When the gun went off, this group of women took off like a bat out of hell. It was hard not to get swept away with the crowd, so I aimed to hold back along with my athlete Caroline. I knew our run speed would be similar, so we had elected to go out together. The first quarter mile was straight up a hill in humidity that we were not ready for, so our heart rates were surging early.

Once we found a rhythm we started to pick off a few of the girls who had overexerted themselves early. We held a high 6:40’s pace most of the way, and backed off a bit the final mile to regroup a bit before the bike.

I lost a few seconds in transition, as I was more careful due to the rain/ wet conditions. Jumping on the bike, we were met with about a half mile of twisty and winding curves through the parking lot, so it was not super easy to get the shoes adjusted. But once we left the park that was the end of the technical portion.

The bike course was not easy. It didn’t have any particularly steep or challenging hills, but it seems to be a constant battle against high wind (especially crosswinds) and long grinders. I never did find my rhythm. The only thing that kept it interesting was that I played cat and mouse with a strong cyclist who was in the age group ahead of me. She was on a road bike, and was killing it. Any time I would get too comfortable, she would pass me, and then it would be a challenge to keep her in sight.

25 miles later we re-entered transition. Again, I rode into the park at a very conservative pace being careful of the wet, twisty roads. I made it through transition with a less-than-impressive time.

For our second run, it was back up the steep hill. I passed a couple girls on the hill, and then settled into some kind of rhythm. This was my first duathlon in years, and despite preparing well, I had forgotten how heavy-legged you feel on race day!

My second run was less than stellar, but I seemed to be holding my own and continued to pass a few folks. About half a mile in I passed the girl I had cat and moused with on the bike. She was looking strong. I managed to hold about 7:00 pace but just couldn’t find that extra gear. The bike course had been more fatiguing than I expected.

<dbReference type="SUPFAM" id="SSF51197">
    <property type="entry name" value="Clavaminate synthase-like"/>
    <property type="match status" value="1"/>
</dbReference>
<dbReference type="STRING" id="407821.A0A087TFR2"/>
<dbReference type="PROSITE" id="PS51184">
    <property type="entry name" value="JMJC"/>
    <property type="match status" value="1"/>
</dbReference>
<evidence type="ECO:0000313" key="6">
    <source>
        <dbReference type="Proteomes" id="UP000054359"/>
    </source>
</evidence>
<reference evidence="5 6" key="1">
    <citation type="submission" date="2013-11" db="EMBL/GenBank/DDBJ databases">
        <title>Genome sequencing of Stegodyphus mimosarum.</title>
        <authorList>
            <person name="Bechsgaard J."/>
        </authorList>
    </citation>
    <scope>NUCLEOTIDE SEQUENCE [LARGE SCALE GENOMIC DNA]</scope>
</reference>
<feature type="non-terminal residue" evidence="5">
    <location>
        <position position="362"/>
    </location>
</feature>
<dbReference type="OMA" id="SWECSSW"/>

With a half mile to go, I started chatting with a local guy and we stuck together for most of the homestretch. The downhill finish was awesome, and the announcer was great about calling us each by name as we crossed the finish line!

After grabbing some water, I was able to watch our other athletes come in. Caroline came in just about a minute ahead of Sarah. Dolores finished strong, and so did Luke. Ben had an impressive race as well! Between our group, we had three podiums and all of us were invited to compete for Team USA in the Netherlands.

As far as my race, I was in a very tough age group. Despite being 7th overall with a 2:08, I could only swing third in the women’s 40-44 age group. I was pretty consistent across the three legs, with my bike being slightly better than my runs as usual.

Next year this race moves to Tuscaloosa, Alabama and I am already putting it on the calendar. It is later in the season- May 31, so we will have to get ready for a heat wave!

About erinrockrun

Erin Rock is a master's athlete, NASM personal trainer and USA Triathlon certified coach. She and her wonderful Irish husband Damien have two fur babies. When not on the bike or roads, she can be found plant-based cooking, reading non-fiction, or trying to break the world record for number of grocery bags carried on her arms in one trip.